In hindsight: Yes, they were live clips from SXSW, and the copyright implications of demanding that six-second concert clips be taken down caused a royal rumpus. Tech blog Techdirt uploaded one of the clips to YouTube and challenged Prince to take it down – “it seems clear that it is fair use” – while the Electronic Frontier Foundation inducted the star into its ‘Takedown Hall of Shame’. It was not one of Prince’s finest moments.

21 May 2013: Prince inks deal with Kobalt Music Group

We wrote: “Kobalt’s Label Services division has a high-profile new client: Prince. He’s announced plans to partner with Kobalt Music Group to release his own material, as well as that of new artists, using Kobalt’s label services for marketing and distribution. Prince, meanwhile, will be handling the artist development and recording for the new artists signed through the deal.”

In hindsight: We don’t remember any of the artists signed through Prince’s Kobalt relationship, although it’s possible some gems came through who weren’t publicly linked with the initiative. But it’s worth remembering that Prince was early, again, to a new industry trend: label services.

14 August 2013: Prince gets on Twitter, but will he take down his own video?

We wrote: “Early this morning, Prince posted a series of tweets from the official account of his latest band 3rd Eye Girl. Sadly not before being told about the existence of a Caps-Lock key. ‘PRINCE’S 1ST TWEET… TESTING 1, 2…’ was followed by ‘PRINCE’S 2ND TWEET.’ and then (learning fast) a picture of his dinner (‘PRINCE’S 3RD TWEET: DID EYE ADD 2 MUCH PEPPER?’). He went on to show a self-mocking sense of humour by posting a link to a YouTube video of 3rd Eye Girl performing (‘CATCH THIS NOW B4 MY LAWYERS DEW’), ending with ‘1st selfie’ (albeit one without, in fact, Prince appearing in the picture).”

In hindsight: Prince’s various copyright battles led some critics to label him as a humourless stick-in-the-mud when it came to all things digital. Actually, the social media era frequently showcased a wicked sense of humour too. And the greatest passport photo in rock…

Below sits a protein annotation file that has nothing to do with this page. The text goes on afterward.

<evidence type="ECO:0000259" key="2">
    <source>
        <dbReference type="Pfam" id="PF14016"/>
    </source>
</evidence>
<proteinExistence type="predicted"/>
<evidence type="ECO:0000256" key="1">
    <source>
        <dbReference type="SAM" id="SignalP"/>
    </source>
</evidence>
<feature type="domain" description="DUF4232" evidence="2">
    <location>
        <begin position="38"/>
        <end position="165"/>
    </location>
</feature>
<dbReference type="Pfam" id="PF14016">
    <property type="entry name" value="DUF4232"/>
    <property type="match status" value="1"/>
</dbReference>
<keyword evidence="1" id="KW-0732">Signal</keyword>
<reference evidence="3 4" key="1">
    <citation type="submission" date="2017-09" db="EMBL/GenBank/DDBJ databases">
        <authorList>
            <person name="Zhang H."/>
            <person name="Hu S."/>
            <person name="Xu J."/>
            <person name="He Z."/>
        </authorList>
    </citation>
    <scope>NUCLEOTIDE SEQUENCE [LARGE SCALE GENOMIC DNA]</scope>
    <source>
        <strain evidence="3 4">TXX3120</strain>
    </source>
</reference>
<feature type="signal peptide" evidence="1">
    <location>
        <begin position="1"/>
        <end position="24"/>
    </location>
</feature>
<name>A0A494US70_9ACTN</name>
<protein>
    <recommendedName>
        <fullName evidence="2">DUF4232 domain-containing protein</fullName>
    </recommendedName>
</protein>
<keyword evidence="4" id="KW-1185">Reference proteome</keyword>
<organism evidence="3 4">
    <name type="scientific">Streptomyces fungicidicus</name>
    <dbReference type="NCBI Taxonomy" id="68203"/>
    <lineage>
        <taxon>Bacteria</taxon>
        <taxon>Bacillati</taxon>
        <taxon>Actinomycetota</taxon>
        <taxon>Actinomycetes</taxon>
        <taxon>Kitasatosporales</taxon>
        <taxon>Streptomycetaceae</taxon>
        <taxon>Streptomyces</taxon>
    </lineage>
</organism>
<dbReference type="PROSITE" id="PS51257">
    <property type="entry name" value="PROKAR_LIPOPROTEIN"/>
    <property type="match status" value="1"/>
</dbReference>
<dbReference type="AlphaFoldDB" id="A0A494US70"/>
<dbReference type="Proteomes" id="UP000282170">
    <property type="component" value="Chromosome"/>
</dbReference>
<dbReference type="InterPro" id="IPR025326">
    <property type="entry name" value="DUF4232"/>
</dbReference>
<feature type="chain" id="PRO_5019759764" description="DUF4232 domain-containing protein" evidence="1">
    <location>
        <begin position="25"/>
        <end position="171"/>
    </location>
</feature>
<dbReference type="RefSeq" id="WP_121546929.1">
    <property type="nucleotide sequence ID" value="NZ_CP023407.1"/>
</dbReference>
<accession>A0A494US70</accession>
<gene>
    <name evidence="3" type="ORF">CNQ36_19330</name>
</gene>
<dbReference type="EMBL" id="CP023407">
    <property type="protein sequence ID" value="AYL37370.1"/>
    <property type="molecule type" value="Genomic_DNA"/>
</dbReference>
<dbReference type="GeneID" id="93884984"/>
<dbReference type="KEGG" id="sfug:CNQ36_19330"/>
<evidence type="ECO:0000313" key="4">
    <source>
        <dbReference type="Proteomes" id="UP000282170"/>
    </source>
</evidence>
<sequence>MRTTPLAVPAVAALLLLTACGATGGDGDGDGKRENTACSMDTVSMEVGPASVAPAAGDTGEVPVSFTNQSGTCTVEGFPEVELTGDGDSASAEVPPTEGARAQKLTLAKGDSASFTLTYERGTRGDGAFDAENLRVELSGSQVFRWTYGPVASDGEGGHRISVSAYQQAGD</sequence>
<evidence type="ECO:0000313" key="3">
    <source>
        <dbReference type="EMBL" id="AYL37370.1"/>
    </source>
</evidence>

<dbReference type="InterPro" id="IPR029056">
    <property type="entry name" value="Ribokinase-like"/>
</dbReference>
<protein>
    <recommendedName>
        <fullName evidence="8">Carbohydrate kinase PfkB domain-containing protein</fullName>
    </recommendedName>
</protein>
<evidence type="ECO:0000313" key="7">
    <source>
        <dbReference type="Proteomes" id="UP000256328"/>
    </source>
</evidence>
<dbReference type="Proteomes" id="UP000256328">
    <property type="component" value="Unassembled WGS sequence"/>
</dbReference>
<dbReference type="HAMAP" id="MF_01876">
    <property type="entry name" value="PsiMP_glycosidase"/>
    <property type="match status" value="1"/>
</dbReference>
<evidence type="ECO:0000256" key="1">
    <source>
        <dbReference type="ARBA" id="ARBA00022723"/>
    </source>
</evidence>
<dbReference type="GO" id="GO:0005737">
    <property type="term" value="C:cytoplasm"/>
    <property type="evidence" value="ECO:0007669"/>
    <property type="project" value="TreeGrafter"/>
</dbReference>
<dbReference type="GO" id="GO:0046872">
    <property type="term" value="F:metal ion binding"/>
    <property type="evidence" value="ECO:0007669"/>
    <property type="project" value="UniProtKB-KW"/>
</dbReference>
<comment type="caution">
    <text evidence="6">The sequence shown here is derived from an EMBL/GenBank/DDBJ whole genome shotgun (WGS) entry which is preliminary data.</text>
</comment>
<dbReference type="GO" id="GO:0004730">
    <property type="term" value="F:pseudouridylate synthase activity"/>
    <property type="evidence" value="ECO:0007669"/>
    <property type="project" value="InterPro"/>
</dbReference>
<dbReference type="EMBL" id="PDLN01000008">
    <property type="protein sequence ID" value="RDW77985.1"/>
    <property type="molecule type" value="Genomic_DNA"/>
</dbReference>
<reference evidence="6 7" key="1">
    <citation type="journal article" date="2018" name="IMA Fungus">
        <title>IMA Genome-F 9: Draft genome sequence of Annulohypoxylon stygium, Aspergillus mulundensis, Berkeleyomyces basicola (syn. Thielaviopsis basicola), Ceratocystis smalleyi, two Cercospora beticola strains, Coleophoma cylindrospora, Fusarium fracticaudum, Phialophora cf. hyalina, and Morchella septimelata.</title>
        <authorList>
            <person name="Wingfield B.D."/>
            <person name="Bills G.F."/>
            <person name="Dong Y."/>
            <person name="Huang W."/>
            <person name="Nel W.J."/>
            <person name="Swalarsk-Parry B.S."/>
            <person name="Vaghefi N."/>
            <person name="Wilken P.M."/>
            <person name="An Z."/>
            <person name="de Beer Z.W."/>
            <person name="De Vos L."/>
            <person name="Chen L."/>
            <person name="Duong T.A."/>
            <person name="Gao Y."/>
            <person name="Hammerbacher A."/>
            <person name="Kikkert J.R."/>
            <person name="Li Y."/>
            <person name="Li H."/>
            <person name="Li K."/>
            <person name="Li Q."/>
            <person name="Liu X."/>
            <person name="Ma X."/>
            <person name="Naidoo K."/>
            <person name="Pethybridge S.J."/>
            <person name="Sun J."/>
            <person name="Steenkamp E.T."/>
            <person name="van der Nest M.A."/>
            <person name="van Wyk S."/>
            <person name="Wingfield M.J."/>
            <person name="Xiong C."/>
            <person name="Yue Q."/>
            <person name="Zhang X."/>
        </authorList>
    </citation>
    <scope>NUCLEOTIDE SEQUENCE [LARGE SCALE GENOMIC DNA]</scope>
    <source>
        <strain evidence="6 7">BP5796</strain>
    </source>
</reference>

— Prince (@prnlegacy) February 11, 2016

28 January 2014: Prince sues bootleg-linkers with $1m-a-head copyright lawsuits

We wrote: ‘Prince sues own fans’ is the common line in reports of the 22 lawsuits filed by Prince against Facebook users and blog owners yesterday, with each facing a damages claim of $1m for sharing links to his live performances online… A counter view, though, is that the lawsuits are less frivolous than, say, going on the warpath over short Vine videos shot at concerts. The usernames of the bloggers – WorldOfBootleg, TheUltimateBootlegExperience, NPRUniverse etc – hints at more organised link-sharing sites. In other words, Prince isn’t suing fans for sharing a single link to a live video, as some stories might have you believe: he’s going after sites and Facebook Pages sharing hundreds.”

In hindsight: ‘Artist sues own fans’ has been a toxic media story since the days of Metallica and Napster. Prince was never shy of filing takedowns against content uploaded by fans, but it’s worth remembering his real ire was reserved for commercial bootleggers.

2 October 2014: Ask Prince anything on Facebook. Just don’t expect him to answer

We wrote: “We’ll charitably suggest that Prince has a bit more work to do if he wants to make the most of social media though: with 4,214 questions on the post, he has so far answered… one of them: a curious question asking him to ‘address the importance of ALL music being tuned to 432hz sound frequencies’ which Prince responded to with a link to a website explaining ‘Here’s why you should convert your music to 432 Hz’.”

In hindsight: We still haven’t converted our music to 432 Hz. Sorry, Prince.